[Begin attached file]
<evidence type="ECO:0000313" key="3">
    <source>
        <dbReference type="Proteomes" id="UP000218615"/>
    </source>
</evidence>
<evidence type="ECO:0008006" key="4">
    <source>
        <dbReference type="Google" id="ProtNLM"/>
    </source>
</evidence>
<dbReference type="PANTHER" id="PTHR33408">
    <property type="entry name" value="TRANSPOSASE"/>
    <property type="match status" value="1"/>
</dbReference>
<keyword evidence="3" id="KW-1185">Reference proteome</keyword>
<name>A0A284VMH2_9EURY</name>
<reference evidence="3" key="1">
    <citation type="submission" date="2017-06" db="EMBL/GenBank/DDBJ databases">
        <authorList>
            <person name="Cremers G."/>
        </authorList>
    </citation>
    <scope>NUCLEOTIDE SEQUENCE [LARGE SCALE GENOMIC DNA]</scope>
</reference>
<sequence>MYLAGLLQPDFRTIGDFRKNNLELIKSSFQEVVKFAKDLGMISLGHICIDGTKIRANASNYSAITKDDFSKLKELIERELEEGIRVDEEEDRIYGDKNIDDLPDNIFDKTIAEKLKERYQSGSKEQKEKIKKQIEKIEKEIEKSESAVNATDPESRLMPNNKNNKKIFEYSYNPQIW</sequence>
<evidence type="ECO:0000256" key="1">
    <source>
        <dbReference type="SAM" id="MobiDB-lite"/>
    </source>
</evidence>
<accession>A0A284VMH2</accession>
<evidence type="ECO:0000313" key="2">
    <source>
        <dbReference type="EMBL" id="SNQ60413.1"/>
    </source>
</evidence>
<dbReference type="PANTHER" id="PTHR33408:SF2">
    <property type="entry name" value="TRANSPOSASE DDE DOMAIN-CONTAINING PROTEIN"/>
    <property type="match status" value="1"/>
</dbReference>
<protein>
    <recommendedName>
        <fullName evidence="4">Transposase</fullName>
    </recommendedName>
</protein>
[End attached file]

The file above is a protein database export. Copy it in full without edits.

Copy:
<evidence type="ECO:0000313" key="3">
    <source>
        <dbReference type="Proteomes" id="UP000218615"/>
    </source>
</evidence>
<evidence type="ECO:0008006" key="4">
    <source>
        <dbReference type="Google" id="ProtNLM"/>
    </source>
</evidence>
<dbReference type="PANTHER" id="PTHR33408">
    <property type="entry name" value="TRANSPOSASE"/>
    <property type="match status" value="1"/>
</dbReference>
<keyword evidence="3" id="KW-1185">Reference proteome</keyword>
<name>A0A284VMH2_9EURY</name>
<reference evidence="3" key="1">
    <citation type="submission" date="2017-06" db="EMBL/GenBank/DDBJ databases">
        <authorList>
            <person name="Cremers G."/>
        </authorList>
    </citation>
    <scope>NUCLEOTIDE SEQUENCE [LARGE SCALE GENOMIC DNA]</scope>
</reference>
<sequence>MYLAGLLQPDFRTIGDFRKNNLELIKSSFQEVVKFAKDLGMISLGHICIDGTKIRANASNYSAITKDDFSKLKELIERELEEGIRVDEEEDRIYGDKNIDDLPDNIFDKTIAEKLKERYQSGSKEQKEKIKKQIEKIEKEIEKSESAVNATDPESRLMPNNKNNKKIFEYSYNPQIW</sequence>
<evidence type="ECO:0000256" key="1">
    <source>
        <dbReference type="SAM" id="MobiDB-lite"/>
    </source>
</evidence>
<accession>A0A284VMH2</accession>
<evidence type="ECO:0000313" key="2">
    <source>
        <dbReference type="EMBL" id="SNQ60413.1"/>
    </source>
</evidence>
<dbReference type="PANTHER" id="PTHR33408:SF2">
    <property type="entry name" value="TRANSPOSASE DDE DOMAIN-CONTAINING PROTEIN"/>
    <property type="match status" value="1"/>
</dbReference>
<protein>
    <recommendedName>
        <fullName evidence="4">Transposase</fullName>
    </recommendedName>
</protein>